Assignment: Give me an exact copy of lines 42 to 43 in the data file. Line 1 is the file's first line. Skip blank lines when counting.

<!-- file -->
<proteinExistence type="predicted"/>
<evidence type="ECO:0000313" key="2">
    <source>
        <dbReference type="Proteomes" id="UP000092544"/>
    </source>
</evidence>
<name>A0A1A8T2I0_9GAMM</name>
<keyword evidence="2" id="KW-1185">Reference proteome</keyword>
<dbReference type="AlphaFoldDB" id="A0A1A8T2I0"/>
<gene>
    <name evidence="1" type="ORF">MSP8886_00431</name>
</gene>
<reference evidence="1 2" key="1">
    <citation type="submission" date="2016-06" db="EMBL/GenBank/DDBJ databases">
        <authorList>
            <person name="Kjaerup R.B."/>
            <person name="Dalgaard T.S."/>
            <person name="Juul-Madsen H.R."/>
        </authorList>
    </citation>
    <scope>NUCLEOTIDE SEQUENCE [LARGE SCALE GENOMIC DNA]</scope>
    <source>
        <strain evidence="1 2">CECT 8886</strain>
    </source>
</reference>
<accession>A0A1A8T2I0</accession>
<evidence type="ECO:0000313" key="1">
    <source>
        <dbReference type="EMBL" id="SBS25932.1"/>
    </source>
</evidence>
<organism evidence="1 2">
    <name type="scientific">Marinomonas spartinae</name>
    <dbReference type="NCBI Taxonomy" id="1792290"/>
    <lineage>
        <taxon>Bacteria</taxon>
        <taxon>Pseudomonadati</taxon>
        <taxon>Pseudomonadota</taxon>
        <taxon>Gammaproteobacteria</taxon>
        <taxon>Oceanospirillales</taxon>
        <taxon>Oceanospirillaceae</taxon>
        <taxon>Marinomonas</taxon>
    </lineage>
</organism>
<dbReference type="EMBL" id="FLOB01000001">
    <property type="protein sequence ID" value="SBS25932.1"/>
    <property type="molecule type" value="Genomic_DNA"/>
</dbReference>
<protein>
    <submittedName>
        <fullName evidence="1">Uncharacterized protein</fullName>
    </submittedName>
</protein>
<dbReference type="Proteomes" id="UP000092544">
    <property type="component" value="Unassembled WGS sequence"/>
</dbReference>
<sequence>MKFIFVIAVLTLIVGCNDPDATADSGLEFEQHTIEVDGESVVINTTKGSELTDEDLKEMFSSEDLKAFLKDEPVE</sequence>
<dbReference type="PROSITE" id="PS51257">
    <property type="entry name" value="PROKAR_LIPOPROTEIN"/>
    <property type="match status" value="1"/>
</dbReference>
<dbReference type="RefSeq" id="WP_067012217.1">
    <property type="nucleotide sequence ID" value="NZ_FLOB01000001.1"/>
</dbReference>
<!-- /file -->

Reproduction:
        <taxon>Marinomonas</taxon>
    </lineage>